Addie Joss: King of the Pitchers
, a biography of baseball pitcher Joss in 1999. Longert has a genuine interest in Cleveland and Ohio history, but nothing has been more engaging to research nor more fun to write than the baseball player biography. The book is a detailed study of the life of one of baseball's greatest pitchers. Joss was born in the tiny village of Woodland, Wisconsin in 1880. His family later moved to Juneau, Wisconsin where Addie played baseball for the local high school. There are many Indians' lives Longert would like to chronicle, but he felt compelled to tell the astonishing career and tragic death of Addie Joss first.

The Best They Could Be: How the Cleveland Indians Became the Kings of Baseball 1916-1920. Published April 2013 by Potomac Books. The story of a team that overcame great adversity to win their first pennant and World Series in 1920. The book covers the historic League Park and the great players including Ray Chapman, Tris Speaker, Stan Coveleski, Joe Wood, Bill Wamby and others.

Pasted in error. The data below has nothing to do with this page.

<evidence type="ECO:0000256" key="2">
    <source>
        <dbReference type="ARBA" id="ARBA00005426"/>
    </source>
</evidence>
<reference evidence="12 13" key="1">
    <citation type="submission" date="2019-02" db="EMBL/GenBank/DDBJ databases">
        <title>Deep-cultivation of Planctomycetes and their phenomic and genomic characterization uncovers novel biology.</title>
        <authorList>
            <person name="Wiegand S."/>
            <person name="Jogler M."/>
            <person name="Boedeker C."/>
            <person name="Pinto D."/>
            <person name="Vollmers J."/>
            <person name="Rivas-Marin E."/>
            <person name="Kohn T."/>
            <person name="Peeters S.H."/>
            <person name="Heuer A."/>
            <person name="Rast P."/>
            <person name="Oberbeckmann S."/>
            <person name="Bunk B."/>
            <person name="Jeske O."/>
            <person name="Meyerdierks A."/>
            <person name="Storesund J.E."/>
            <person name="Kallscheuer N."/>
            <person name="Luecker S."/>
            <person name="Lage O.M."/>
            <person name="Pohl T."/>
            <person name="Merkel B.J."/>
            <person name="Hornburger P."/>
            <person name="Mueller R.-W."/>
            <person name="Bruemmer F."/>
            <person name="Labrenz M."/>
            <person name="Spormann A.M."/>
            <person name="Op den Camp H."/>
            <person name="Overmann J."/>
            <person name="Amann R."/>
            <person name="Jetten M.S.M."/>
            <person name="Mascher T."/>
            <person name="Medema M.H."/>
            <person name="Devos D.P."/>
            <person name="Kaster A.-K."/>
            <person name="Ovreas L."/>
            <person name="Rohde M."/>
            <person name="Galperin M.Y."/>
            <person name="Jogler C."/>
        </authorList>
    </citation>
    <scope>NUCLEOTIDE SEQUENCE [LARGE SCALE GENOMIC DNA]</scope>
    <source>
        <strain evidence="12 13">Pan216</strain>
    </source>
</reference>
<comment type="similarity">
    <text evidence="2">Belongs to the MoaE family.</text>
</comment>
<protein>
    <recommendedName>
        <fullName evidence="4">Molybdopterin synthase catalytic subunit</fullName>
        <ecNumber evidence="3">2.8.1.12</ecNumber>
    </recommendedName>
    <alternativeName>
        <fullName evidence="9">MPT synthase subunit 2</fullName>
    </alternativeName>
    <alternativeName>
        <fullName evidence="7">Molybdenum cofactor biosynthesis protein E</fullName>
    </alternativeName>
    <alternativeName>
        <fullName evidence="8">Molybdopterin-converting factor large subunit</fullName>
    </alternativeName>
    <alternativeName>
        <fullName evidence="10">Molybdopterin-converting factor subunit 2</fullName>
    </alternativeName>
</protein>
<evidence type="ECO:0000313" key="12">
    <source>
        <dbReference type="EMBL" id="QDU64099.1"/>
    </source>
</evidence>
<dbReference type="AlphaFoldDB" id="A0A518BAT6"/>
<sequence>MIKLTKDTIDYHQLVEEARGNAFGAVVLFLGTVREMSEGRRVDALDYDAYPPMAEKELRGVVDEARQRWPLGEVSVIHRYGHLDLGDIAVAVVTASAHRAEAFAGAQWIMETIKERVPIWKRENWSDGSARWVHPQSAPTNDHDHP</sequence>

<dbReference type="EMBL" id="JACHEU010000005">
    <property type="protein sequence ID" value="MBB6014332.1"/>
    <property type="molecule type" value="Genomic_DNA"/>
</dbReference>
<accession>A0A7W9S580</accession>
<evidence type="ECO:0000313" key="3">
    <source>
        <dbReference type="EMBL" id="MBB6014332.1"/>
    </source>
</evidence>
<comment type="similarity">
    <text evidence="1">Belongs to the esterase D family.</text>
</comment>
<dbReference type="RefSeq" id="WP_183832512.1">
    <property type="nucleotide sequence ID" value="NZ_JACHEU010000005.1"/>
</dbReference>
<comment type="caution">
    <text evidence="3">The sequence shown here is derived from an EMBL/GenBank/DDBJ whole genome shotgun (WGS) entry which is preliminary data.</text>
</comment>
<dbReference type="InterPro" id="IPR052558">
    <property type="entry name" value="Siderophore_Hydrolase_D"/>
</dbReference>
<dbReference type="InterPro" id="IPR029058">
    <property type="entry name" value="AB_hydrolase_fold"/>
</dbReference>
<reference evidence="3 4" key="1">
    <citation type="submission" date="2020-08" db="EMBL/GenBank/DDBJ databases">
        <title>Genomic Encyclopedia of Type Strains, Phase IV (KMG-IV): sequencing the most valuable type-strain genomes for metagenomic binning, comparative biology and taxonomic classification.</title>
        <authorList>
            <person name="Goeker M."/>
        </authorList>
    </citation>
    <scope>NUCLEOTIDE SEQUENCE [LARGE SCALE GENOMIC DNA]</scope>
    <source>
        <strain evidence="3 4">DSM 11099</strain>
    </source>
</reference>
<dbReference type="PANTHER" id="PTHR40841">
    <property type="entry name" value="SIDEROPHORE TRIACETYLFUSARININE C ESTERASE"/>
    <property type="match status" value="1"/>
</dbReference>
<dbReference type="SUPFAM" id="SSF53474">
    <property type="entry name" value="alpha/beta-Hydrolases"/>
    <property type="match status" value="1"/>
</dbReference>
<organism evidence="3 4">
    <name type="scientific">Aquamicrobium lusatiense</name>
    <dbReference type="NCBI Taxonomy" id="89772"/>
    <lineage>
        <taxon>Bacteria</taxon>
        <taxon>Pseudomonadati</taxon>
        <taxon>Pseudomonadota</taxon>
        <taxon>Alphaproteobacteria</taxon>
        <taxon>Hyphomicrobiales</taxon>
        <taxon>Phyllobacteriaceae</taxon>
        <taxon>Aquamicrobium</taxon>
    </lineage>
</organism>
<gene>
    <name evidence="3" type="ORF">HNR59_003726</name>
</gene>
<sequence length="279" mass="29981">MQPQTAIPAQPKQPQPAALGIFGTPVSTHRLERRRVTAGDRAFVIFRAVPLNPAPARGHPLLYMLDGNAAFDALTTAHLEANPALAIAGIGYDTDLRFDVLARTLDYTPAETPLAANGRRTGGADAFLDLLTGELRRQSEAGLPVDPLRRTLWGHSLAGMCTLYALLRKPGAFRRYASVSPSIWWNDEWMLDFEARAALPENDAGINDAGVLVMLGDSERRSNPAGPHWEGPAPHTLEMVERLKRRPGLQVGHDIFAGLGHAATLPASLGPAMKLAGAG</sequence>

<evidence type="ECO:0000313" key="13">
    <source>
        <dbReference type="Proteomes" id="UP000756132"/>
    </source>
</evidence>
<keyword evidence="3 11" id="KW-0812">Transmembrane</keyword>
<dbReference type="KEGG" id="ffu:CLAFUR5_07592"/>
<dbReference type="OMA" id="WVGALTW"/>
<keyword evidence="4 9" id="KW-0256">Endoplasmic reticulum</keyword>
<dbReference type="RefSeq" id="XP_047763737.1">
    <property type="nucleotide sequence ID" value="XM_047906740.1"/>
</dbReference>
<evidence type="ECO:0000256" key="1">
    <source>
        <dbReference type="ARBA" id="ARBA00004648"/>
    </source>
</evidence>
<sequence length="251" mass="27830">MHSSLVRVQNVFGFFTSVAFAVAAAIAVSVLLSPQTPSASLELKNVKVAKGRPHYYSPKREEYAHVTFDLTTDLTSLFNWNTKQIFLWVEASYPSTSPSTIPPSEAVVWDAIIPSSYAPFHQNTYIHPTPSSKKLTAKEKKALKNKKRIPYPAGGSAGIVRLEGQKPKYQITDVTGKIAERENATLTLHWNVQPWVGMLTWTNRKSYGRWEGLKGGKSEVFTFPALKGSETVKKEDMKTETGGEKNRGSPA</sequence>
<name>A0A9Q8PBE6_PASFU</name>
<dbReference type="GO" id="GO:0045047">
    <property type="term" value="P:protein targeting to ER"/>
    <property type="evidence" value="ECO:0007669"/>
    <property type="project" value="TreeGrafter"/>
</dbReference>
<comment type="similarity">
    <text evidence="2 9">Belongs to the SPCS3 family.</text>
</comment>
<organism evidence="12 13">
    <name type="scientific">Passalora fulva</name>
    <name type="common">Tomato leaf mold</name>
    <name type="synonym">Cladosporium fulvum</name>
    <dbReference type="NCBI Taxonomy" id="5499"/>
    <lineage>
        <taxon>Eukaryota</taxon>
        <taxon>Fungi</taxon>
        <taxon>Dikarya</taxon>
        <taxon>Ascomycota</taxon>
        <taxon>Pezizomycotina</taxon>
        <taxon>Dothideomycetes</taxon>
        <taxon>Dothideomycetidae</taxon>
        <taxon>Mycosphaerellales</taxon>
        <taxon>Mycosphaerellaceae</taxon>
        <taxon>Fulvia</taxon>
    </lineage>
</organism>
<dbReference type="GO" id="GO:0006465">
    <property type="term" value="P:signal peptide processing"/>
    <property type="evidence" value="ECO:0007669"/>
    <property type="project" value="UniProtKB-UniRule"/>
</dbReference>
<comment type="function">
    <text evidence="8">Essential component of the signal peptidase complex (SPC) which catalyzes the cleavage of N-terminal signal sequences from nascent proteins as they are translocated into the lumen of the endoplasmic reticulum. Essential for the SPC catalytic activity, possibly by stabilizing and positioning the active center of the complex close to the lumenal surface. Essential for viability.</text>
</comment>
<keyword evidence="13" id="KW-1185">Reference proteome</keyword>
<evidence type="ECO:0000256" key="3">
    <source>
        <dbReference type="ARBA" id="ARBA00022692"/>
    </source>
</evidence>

​No Money, No Beer, No Pennants, The Cleveland Indians and Baseball in the Great Depression was released in September 2016 by Ohio University Press. It is the telling of how Baseball in Cleveland and other cities survived during one of the worst economic disasters in American history. Along the way Cleveland Municipal Stadium was built despite a lawsuit that lingered for a year and a half. The Indians opened play at the new facility in 1932, then abandoned the stadium after the 1933 season due to horrid attendance.

Bad Boys, Bad Times, The Cleveland Indians and Baseball in the Prewar years 1937-1941, is Scott’s current book via Ohio University Press. The Indians had some good ballclubs but were done in by internal strife. This was the time of the “Crybabies” the 1940 team that tried unsuccessfully to have manager Oscar Vitt fired. With players like Johnny Allen, Jeff Heath, Rollie Hemsley and Ben Chapman there was bound to be turmoil.